You are absolutely correct that Dijkstra's Shortest Path Algorithm can tell you the correct path for the robot to follow. The problem seems to be that you cannot tell where the robot is, and what actions to make the robot take to get to the next node.
There's no "right" answer here, but I can offer some guidance about how I'd do it.
Where is the robot
- If the robot can observe the configuration of the outgoing edges, then he can narrow down his location to a set of possible nodes. For example, if there are two outgoing edges, he can only be in 2,3,5,6,8,9, 11, or 12. Similarly for 3, and 4 outgoing is uniquely the center
- Since you say you have to deal with the robot's orientation when moving, it is probably safe to assume the robot can measure its orientation or at least discover it relative to the current configuration of edges. If the robot has some way of knowing his orientation, then the number of edges and their cardinal direction would help even more. For example, with two edges facing north and south, then we know the robot is at 3,5,9, or 11.
- Furthermore, if the robot knew the history of possible locations, then we can also incorporate that information. If we knew the robot had two outgoing edges facing east and west, then he moved to the westmost edge and now had two edges facing north and south, then we know the robot is now at 3 and came from 2. What's cool here, is the robot did not know from just the edges, it was the action of moving that caused it to figure out where it was.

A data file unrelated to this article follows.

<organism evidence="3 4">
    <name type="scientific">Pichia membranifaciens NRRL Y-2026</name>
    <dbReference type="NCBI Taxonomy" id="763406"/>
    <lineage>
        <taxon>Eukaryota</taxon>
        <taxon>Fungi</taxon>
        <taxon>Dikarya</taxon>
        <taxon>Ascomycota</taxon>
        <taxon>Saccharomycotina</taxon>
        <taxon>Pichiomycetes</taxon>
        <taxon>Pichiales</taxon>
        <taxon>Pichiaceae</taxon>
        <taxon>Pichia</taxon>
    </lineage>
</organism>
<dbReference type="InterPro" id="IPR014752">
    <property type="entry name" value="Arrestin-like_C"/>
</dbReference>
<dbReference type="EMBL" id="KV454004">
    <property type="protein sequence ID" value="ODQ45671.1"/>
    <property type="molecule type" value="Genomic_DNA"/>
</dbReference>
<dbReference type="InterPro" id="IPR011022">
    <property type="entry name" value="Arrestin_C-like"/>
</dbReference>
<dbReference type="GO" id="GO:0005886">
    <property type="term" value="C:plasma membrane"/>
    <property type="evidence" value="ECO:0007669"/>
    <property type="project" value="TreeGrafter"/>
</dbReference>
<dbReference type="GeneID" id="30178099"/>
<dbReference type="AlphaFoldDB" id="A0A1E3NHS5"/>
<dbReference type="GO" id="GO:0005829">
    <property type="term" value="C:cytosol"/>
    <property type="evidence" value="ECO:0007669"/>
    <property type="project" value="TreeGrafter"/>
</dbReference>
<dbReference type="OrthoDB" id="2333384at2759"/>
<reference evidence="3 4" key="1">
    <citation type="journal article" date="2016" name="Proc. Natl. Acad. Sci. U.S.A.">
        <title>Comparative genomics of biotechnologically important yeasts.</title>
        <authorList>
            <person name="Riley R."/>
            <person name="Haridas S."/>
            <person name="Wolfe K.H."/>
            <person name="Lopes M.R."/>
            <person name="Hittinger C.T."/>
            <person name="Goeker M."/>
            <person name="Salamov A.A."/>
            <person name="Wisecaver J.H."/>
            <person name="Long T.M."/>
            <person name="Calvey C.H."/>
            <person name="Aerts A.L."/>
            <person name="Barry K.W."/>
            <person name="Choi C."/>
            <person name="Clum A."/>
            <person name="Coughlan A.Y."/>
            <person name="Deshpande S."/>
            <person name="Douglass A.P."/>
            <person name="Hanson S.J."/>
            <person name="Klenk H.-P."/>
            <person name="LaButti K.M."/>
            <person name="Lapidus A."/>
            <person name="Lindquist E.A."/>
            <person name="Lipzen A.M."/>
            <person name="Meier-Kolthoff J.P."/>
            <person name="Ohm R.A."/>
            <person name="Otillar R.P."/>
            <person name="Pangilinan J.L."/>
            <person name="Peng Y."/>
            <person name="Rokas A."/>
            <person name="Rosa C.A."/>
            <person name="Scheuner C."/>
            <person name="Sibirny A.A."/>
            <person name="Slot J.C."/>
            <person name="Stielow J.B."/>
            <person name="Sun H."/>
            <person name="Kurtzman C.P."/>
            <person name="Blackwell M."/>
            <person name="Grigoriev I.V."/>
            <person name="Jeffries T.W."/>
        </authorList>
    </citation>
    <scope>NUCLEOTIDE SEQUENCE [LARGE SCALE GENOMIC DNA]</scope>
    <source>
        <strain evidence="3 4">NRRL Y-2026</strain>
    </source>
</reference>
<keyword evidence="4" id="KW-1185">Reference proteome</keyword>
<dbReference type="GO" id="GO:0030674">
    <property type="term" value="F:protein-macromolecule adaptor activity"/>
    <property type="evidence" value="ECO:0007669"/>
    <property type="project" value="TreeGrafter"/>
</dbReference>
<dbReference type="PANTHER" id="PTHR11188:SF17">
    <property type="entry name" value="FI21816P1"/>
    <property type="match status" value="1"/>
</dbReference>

I might do that as follows:
- Keep a separate list of all nodes and their edges. Assume all nodes are "unmarked"
- At the start
- Observe the number of outgoing edges at the current node
- Mark all nodes with a different number of edges
- Observe the outgoing edge orientations, and mark all nodes which have different orientation (i.e., if we notice an edge going north, mark all nodes which don't have an edge going north).
- At this point, we know the robot is only in an unmarked node
- Travel along an arbitrary edge (but not back to start)
- Check the new outgoing edges. Mark all nodes which have different outgoing edges.
- Additionally, mark all nodes which have the same edges but are not connected to an unmarked node
Repeat this process until only one unmarked node remains. Without orientation, this will never happen though (for example, 4 and 10 are identical up to orientation)
If you have no orientation information, and no way to observe outgoing edges, then history is all you have. If you know what node you started at, then by all means, you must come up with a complete sequence of actions to get the robot to the desired node. Here's how we might do that.
Let's assume the robot starts at 1 and has to get to 21. I'd program a small subroutine that did the following.
- Call dijkstra to get the shortest path.
- Until reached:
- Turn the robot toward the next node
- take the edge
- Update the robot's current node
- Update the next node from the list in Dijkstra's output
Using this, the robot always knows his current node and next node. We only assumed that we knew the starting orientation.